Publication Date: Friday, June 25, 2004|
Silver bullet, or pie in the sky?
Silver bullet, or pie in the sky?
(June 25, 2004) Inventor suggests futuristic monorail to cut down commutes at Stanford Research Park
by Bill D'Agostino
It sounds like something out of an Isaac Asimov novel.
You step off a train and into a small pod, which whisks you -- or a person or two of your choosing -- to the front door of your office, traveling at speeds of 30 miles per hour. The pod, riding on a track 16 feet above the ground, would automatically know your destination through a chip inside your cell phone and bypass other stops.
As you step off, the pod -- one of 300 on the 6.2-mile loop -- goes on to pick up the next commuter.
It may sound like science fiction, but Palo Alto native Steve Raney, the founder of transit advocacy group Cities21, believes it can be done at Stanford Research Park for $50 million by the year 2008. He sees the research park's post-World War II design -- a relatively dense office park far from mass transit -- as a perfect locale for the monorail-type system, which would connect the California Avenue Caltrain station to the park's major employers, like Hewlett Packard and SAP.
The 20,000 workers who currently work in the park primarily rely on automobiles for their daily travel.
Local naysayers of the plan are numerous, but Raney is undeterred. He is planning to give a presentation on Wednesday night to the city's Planning and Transportation Commission, hoping to stir interest in the project and find early, private investors. (Little money would come from government sources; Raney believes the system would be profitable.)
Raney is a dreamer who believes he has found the "silver bullet" for reducing solo car trips. The project is spun from his thesis at the University of Berkeley, where he got his master's degree in transportation planning.
First made public in 2001, the "silver bullet" project has now undergone three studies. Armed with those results, Raney is even more enthusiastic about his project
Based on interviews with park employees, Raney's research argues the technology can reduce 6,600 car trips annually, saving 1.65 million gallons of gas and 33 million pounds of carbon dioxide a year. By giving people an extremely convenient and pleasant way to travel the "last mile" to work, Raney said, the number of people riding alone would drop from 89 percent to 45 percent.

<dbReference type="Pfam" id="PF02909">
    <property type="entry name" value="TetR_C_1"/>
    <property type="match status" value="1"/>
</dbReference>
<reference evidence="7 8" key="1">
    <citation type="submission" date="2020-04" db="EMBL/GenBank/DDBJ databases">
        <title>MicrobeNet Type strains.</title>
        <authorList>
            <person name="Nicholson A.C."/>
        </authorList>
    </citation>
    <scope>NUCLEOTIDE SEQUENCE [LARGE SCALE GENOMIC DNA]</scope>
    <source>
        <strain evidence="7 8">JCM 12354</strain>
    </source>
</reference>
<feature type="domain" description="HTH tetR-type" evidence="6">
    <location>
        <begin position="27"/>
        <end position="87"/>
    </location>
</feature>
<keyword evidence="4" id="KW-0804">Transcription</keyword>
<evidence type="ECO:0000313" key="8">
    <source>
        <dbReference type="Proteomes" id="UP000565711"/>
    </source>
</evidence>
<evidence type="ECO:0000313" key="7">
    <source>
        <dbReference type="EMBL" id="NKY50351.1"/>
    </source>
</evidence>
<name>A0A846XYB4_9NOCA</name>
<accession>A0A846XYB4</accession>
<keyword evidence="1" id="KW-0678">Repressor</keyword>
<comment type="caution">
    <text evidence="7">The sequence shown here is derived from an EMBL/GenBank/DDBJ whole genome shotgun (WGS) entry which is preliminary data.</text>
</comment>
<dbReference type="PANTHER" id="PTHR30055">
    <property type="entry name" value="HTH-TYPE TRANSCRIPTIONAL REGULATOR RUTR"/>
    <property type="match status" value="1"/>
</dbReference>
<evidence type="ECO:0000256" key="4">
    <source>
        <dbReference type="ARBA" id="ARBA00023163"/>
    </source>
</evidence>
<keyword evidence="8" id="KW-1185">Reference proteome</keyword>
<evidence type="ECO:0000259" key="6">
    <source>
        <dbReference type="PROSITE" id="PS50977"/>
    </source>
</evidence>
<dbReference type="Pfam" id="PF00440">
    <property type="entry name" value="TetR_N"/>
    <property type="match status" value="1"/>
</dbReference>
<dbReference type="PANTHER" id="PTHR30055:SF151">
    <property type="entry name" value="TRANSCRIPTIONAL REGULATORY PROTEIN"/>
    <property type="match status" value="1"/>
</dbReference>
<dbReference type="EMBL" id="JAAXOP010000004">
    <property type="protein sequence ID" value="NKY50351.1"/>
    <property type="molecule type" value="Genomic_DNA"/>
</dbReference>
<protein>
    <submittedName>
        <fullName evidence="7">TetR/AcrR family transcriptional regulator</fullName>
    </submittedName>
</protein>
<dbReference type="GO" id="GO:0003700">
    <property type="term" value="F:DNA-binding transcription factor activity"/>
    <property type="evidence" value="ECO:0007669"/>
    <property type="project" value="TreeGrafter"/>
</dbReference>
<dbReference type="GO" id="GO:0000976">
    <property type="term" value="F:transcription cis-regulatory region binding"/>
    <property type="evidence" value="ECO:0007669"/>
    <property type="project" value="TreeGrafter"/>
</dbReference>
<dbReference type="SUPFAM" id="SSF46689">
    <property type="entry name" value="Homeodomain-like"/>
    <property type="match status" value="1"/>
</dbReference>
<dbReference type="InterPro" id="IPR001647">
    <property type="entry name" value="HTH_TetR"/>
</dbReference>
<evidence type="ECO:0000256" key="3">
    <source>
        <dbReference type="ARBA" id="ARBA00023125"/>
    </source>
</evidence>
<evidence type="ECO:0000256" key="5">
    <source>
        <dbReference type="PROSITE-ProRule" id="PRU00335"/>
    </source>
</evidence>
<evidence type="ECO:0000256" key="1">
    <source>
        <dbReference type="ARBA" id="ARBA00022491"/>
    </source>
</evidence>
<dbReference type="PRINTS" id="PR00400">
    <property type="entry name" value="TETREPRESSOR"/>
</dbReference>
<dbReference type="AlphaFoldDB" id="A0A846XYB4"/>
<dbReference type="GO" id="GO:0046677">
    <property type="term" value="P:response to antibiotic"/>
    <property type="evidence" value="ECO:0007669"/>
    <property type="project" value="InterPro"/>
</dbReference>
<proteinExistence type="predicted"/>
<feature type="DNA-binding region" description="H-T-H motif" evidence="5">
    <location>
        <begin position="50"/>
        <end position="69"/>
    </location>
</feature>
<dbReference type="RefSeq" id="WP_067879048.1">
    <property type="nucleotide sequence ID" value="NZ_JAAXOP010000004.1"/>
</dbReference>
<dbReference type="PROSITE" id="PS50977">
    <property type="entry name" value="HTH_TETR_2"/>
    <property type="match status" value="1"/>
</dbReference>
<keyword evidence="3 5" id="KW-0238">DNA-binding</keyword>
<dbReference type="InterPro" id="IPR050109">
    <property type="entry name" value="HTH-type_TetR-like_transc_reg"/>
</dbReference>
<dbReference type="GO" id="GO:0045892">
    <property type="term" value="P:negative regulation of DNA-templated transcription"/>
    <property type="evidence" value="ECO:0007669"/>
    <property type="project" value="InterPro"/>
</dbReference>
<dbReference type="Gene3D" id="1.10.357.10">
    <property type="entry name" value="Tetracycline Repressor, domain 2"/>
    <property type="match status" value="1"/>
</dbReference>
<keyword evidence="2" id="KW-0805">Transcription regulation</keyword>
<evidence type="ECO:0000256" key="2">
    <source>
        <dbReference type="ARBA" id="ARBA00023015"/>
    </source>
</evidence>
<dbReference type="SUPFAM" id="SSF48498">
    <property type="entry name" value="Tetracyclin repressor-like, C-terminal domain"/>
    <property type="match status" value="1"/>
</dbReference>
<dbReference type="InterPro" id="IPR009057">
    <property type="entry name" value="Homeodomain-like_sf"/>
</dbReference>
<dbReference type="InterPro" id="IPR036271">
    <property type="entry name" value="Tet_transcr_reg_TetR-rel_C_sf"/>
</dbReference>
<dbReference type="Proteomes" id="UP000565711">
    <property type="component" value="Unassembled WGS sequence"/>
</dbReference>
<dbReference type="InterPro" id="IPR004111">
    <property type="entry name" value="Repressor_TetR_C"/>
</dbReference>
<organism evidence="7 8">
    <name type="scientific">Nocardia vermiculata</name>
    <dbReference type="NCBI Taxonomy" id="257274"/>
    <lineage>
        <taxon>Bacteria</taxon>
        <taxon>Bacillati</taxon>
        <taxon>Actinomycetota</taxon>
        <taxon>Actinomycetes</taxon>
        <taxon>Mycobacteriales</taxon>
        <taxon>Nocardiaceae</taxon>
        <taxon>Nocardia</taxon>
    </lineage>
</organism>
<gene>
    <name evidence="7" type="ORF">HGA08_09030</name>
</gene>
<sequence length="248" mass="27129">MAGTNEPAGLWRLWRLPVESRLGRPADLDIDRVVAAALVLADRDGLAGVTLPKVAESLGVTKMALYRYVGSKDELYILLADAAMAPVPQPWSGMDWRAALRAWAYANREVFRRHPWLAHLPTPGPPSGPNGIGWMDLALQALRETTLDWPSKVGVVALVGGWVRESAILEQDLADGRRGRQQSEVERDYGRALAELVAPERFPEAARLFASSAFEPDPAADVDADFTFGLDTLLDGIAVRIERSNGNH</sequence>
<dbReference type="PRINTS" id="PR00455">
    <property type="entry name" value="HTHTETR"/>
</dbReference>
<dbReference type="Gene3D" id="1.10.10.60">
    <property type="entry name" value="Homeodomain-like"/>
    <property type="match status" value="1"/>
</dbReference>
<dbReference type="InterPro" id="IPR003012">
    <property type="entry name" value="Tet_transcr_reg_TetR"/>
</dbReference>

But others -- including major players who would need to eventually back the project -- are so far unconvinced.
"I don't see how you could make it happen," said Bill Phillips, the managing director of real estate for the Stanford Management Company, which operates the research park. "I think it would be far too costly."
Phillips also challenges most of the major assumptions and conclusions from Raney's study. For instance, he said, the actual number of employees driving alone is estimated to be only 83 percent, not 89 percent. An estimated 12.5 percent of employees already carpool, Phillips said, citing the research park's analysis.
Still, getting the number of solo drivers down to 45 percent would be miraculous.
The conclusions in Raney's 190-page report were primary extrapolated from 62 interviews with EPRI employees. But people are more likely to portray themselves as environmentally aware in an interview, Phillips argued.
Plus EPRI has one of the highest number of employees driving alone in the research park, since it's located past Foothill Expressway, far from any mass transit options, according to Phillips. (By contrast, only about 77 percent of employees of Genencor and Wilson Sonsini, located much closer to El Camino Real, drive alone.)
There are numerous other hindrances to the project. All of the major employers would need to sign off, to allow major construction and to encourage their employees to use it. Neighbors of the park would have to deal with cars flying 16 feet overhead 24 hours a day. The technology might not be ready for numerous years, and the structure might not be able to withstand an earthquake.
But the biggest hindrance is almost certainly Raney's ability to raise the $50 million needed to build the 6.2 miles of track, 20 stations and 300 cars, and the $3 million a year needed to operate it.
Raney has developed a complex, and some say extremely unviable, plan for returning the investor's money: $4.9 million a year would come from a 75-cent fare per rider, with 26,000 trips per day. Caltrain would pay $2.7 million a year because it would watch its riders increase exponentially. About $3.5 million would be made annually from advertisements, while $1.25 million would come from office park employees paying 50 cents a day for parking.
And $4 million would come from a complex real estate scheme, whereby 6,600 parking spaces would be reduced in the office park, freeing 50 acres of new housing to be built and sold. That's perhaps the most infeasible part of an already far-fetched plan, for numerous reasons. First, the City of Palo Alto would likely not allow more development in the research park (it goes against current planning goals, although Raney believes that could be lifted since the Silver Bullet would be fewer car trips). Also, being near sites contaminated by industrial pollutants hinders much of the potential development.
Somewhere, someday the technology to make such a system available to commuters will come to fruition, both Phillips and Raney agree.
"Unfortunately, we've developed this county in a way that doesn't match up with the type of technology that's envisioned here in a way that's cost-productive," Phillips argued.
Raney is more optimistic. It's going to happen somewhere; it should be here, he said. "It's prone to really take off."
Staff writer Bill D'Agostino at email@example.com
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